Here's the gist - Clarity Ferm was originally developed to clarify beer. Along the way, it was discovered that as a by-product of reducing chill haze, it also denatures gluten in beer, lowering the gluten levels to a "safe" level for gluten-intolerant folks. It will lower the gluten content to 20ppm, which is low enough to be considered "gluten free", and has become a common way for homebrewers to create "gluten free" beer without sacrificing style and flavor. We recommend that people who are celiac or have a serious gluten allergy not use this product because there is still a small amount of remaining gluten, and we don't want there to be a possibility of you getting sick.
CLARITY-FERM is a product containing a highly specific endo-protease which only cleaves polypeptides at the carboxyl end of the amino acid proline. Protease is derived from Aspergillus niger.
1) To increase the collodial stability of beer by reducing chill haze.
2) Producing gluten reduced beers in beers made from barley and wheat.
Chill haze in beer results from the precipitation of complexed polyphenols and proteins during cold storage. This haze develops over time and, initially, is reversible (haze disappears when the temperature of the beer increases). Eventually this chill haze can become permanent.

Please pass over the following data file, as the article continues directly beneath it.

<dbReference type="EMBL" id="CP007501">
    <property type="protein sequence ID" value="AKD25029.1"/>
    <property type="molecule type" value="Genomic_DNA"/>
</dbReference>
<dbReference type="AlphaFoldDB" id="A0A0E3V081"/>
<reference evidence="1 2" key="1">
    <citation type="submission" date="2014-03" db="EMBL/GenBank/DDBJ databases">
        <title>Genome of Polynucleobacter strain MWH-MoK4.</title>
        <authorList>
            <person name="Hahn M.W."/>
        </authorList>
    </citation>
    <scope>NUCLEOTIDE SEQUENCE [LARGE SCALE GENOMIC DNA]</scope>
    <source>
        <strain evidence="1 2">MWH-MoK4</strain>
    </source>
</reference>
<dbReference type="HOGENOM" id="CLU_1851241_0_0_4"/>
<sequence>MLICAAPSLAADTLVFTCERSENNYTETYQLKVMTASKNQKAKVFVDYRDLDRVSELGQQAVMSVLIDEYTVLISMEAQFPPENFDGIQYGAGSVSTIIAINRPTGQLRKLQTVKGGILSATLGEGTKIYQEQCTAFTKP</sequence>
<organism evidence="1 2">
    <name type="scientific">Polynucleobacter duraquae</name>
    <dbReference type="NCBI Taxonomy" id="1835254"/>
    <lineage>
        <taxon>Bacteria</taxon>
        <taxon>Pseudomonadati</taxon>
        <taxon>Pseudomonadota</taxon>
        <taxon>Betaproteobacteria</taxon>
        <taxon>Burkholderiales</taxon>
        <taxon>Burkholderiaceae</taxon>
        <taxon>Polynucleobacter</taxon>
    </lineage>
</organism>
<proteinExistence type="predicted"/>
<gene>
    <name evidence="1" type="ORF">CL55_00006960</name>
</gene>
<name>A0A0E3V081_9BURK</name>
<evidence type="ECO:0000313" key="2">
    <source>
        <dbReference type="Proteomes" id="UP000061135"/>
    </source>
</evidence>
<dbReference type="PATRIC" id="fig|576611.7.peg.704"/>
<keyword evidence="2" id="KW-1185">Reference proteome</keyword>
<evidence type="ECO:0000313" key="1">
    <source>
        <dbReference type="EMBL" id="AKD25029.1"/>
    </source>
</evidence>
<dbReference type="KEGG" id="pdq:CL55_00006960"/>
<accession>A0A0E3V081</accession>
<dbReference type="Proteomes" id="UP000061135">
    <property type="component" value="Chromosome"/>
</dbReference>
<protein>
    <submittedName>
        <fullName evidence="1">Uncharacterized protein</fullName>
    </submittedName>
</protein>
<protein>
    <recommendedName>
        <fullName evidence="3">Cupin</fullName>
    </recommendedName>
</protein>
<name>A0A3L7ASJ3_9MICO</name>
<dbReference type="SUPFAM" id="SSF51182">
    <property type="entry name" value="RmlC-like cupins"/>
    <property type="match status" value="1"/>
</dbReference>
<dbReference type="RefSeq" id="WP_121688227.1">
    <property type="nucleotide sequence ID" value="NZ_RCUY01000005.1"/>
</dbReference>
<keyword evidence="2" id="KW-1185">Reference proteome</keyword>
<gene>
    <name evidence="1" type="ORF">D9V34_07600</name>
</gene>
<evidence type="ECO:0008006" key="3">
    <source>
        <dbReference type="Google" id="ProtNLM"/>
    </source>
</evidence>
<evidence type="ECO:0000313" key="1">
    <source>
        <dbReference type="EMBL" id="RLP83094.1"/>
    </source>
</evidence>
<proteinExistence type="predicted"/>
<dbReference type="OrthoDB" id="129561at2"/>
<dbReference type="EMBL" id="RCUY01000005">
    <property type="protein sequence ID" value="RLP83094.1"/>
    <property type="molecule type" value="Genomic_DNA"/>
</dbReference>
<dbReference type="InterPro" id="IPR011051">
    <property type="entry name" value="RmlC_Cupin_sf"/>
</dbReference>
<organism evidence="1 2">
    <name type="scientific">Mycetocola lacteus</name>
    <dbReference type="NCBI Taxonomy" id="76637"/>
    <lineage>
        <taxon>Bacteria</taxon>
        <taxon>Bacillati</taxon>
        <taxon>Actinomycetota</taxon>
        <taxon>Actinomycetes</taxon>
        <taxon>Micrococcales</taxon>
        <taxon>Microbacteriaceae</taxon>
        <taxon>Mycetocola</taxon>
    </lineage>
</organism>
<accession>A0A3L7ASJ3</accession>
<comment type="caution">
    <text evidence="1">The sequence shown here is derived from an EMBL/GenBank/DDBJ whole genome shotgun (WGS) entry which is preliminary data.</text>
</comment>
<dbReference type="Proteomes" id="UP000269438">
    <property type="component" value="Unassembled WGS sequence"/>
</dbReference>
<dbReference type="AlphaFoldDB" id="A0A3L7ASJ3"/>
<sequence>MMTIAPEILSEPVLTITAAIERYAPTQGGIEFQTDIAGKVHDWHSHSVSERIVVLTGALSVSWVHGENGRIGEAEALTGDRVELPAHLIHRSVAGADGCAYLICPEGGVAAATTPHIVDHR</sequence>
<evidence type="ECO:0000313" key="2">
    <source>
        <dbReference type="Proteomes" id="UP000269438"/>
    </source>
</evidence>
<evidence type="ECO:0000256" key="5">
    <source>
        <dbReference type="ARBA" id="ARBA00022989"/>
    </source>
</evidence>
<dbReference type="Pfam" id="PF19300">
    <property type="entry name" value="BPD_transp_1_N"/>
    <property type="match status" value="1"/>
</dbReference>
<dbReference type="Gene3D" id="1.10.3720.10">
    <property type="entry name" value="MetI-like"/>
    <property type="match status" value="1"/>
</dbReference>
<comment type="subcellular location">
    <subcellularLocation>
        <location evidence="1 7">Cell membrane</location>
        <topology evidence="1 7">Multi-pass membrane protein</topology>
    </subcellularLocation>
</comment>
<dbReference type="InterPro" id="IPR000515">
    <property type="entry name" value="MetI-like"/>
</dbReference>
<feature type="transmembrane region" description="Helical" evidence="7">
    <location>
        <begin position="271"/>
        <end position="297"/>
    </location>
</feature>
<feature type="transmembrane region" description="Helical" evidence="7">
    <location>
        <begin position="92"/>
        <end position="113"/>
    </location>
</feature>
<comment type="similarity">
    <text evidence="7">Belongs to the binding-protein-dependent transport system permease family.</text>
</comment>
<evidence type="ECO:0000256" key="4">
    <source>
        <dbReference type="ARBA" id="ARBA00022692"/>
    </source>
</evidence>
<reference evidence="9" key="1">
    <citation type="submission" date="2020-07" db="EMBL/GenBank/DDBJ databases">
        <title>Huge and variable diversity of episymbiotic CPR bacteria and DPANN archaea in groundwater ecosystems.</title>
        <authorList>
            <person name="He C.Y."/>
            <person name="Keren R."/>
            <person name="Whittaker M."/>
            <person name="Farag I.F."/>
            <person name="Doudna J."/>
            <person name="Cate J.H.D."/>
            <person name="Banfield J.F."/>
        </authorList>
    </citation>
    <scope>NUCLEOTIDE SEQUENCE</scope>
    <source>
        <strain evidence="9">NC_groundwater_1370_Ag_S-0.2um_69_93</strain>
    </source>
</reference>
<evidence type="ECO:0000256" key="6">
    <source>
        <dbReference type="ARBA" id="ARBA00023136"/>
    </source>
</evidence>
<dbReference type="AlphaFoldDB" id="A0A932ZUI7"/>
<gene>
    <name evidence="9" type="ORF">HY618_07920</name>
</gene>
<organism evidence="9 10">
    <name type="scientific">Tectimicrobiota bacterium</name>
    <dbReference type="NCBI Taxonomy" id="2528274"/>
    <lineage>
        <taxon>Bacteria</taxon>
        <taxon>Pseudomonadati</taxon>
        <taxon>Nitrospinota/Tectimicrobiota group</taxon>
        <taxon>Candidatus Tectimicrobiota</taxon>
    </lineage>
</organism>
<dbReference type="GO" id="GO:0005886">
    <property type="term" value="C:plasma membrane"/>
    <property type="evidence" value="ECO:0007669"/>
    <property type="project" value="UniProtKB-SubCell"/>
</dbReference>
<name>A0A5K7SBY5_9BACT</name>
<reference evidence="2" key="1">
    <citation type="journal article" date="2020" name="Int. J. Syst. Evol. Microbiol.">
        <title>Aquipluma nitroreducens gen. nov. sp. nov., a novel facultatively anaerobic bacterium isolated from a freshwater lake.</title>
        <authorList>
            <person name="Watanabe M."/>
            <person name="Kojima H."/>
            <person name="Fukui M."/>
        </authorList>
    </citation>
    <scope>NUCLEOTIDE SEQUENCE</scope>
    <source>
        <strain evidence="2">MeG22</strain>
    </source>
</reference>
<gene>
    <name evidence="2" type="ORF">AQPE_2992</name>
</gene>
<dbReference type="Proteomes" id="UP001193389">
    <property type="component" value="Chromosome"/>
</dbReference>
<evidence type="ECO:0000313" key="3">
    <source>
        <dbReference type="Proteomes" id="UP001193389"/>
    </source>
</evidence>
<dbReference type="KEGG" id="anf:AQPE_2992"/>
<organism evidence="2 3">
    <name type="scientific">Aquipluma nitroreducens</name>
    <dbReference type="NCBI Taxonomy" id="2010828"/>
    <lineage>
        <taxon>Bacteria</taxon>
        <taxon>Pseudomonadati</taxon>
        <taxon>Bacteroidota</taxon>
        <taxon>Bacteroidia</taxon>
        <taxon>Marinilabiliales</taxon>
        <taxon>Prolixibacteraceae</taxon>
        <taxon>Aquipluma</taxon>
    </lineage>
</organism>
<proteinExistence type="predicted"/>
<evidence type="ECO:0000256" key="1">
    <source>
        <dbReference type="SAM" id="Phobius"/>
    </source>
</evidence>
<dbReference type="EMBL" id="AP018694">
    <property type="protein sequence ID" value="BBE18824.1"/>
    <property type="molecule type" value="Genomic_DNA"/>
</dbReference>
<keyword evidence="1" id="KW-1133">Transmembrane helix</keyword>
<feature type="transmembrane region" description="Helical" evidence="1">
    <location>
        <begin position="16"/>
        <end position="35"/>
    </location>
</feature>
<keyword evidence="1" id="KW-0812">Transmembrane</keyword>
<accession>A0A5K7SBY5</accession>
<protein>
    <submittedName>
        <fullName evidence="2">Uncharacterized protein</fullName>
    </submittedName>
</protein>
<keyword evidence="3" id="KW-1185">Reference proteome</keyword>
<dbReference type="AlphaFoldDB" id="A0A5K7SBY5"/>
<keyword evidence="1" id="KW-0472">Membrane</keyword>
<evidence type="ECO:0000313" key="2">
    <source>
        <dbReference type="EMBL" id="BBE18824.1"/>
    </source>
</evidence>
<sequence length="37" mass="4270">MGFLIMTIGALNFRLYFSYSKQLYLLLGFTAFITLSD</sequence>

Clarity Ferm will prevent the precipitation of complexed polyphenols and proteins by hydrolyzing the sensitive (haze-active) polypeptides in the region where such hydrogen bonding occurs. The specificity of the enzyme ensures that no other beer parameters are affected.
This easy-to-use enzyme can be used on all types of brewing materials and is a cost effective product to replace silica gel or PVPP. Simply add when pitching yeast, and Clarity Ferm will do its work during fermentation. When fermentation is complete, chill haze has already been addressed.
In addition to eliminating chill haze, Clarity Ferm significantly reduces the gluten content in beers made with barley and wheat. A Clarity-Ferm treated beer made from barley or wheat usually tests below 20 ppm of gluten, the current international standard for gluten free. White Labs offers gluten testing for beers, this test will allow brewers to know the gluten level of the beers it produces, but brewers are not allowed to use this value on their labels until the FDA completes its validation.
The TTB has issued interim labeling guidelines for beers made with gluten containing grains, and it states:
"TTB will allow use of the statement 'Processed or Treated or Crafted to remove gluten,' together with a qualifying statement to inform consumers that: (1) the product was made from a grain that contains gluten; (2) there is currently no valid test to verify the gluten content of fermented products; and (3) the finished product may contain gluten."